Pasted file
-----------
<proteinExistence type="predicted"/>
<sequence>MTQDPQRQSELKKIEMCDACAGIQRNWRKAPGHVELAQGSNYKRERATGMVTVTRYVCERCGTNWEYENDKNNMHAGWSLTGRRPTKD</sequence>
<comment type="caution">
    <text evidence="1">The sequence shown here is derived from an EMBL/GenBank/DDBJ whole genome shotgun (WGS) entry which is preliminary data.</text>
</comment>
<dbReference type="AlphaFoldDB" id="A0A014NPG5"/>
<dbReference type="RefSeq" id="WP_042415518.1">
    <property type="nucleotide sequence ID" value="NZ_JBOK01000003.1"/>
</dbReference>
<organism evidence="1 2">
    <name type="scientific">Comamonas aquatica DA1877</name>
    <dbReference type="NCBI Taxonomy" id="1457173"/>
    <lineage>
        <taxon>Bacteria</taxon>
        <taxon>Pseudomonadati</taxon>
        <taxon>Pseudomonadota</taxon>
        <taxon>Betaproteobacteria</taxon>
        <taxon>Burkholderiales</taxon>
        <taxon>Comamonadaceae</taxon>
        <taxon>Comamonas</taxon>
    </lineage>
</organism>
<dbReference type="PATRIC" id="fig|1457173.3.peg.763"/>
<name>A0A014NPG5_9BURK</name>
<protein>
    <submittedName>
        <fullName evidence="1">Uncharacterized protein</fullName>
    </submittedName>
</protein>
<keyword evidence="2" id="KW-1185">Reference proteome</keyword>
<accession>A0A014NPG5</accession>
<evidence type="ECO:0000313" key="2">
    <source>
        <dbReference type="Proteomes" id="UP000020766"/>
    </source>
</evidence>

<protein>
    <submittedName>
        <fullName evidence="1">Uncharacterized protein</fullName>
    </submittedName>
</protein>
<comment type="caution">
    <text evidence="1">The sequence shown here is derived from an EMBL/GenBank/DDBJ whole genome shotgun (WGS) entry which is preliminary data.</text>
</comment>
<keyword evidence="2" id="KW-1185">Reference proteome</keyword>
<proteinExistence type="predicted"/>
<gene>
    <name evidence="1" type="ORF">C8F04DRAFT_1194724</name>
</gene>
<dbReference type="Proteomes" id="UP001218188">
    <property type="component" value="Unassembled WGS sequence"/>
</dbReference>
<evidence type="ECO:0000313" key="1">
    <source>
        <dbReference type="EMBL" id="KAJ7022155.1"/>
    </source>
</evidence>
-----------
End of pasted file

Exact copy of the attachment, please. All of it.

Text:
<proteinExistence type="predicted"/>
<sequence>MTQDPQRQSELKKIEMCDACAGIQRNWRKAPGHVELAQGSNYKRERATGMVTVTRYVCERCGTNWEYENDKNNMHAGWSLTGRRPTKD</sequence>
<comment type="caution">
    <text evidence="1">The sequence shown here is derived from an EMBL/GenBank/DDBJ whole genome shotgun (WGS) entry which is preliminary data.</text>
</comment>
<dbReference type="AlphaFoldDB" id="A0A014NPG5"/>
<dbReference type="RefSeq" id="WP_042415518.1">
    <property type="nucleotide sequence ID" value="NZ_JBOK01000003.1"/>
</dbReference>
<organism evidence="1 2">
    <name type="scientific">Comamonas aquatica DA1877</name>
    <dbReference type="NCBI Taxonomy" id="1457173"/>
    <lineage>
        <taxon>Bacteria</taxon>
        <taxon>Pseudomonadati</taxon>
        <taxon>Pseudomonadota</taxon>
        <taxon>Betaproteobacteria</taxon>
        <taxon>Burkholderiales</taxon>
        <taxon>Comamonadaceae</taxon>
        <taxon>Comamonas</taxon>
    </lineage>
</organism>
<dbReference type="PATRIC" id="fig|1457173.3.peg.763"/>
<name>A0A014NPG5_9BURK</name>
<protein>
    <submittedName>
        <fullName evidence="1">Uncharacterized protein</fullName>
    </submittedName>
</protein>
<keyword evidence="2" id="KW-1185">Reference proteome</keyword>
<accession>A0A014NPG5</accession>
<evidence type="ECO:0000313" key="2">
    <source>
        <dbReference type="Proteomes" id="UP000020766"/>
    </source>
</evidence>

<protein>
    <submittedName>
        <fullName evidence="1">Uncharacterized protein</fullName>
    </submittedName>
</protein>
<comment type="caution">
    <text evidence="1">The sequence shown here is derived from an EMBL/GenBank/DDBJ whole genome shotgun (WGS) entry which is preliminary data.</text>
</comment>
<keyword evidence="2" id="KW-1185">Reference proteome</keyword>
<proteinExistence type="predicted"/>
<gene>
    <name evidence="1" type="ORF">C8F04DRAFT_1194724</name>
</gene>
<dbReference type="Proteomes" id="UP001218188">
    <property type="component" value="Unassembled WGS sequence"/>
</dbReference>
<evidence type="ECO:0000313" key="1">
    <source>
        <dbReference type="EMBL" id="KAJ7022155.1"/>
    </source>
</evidence>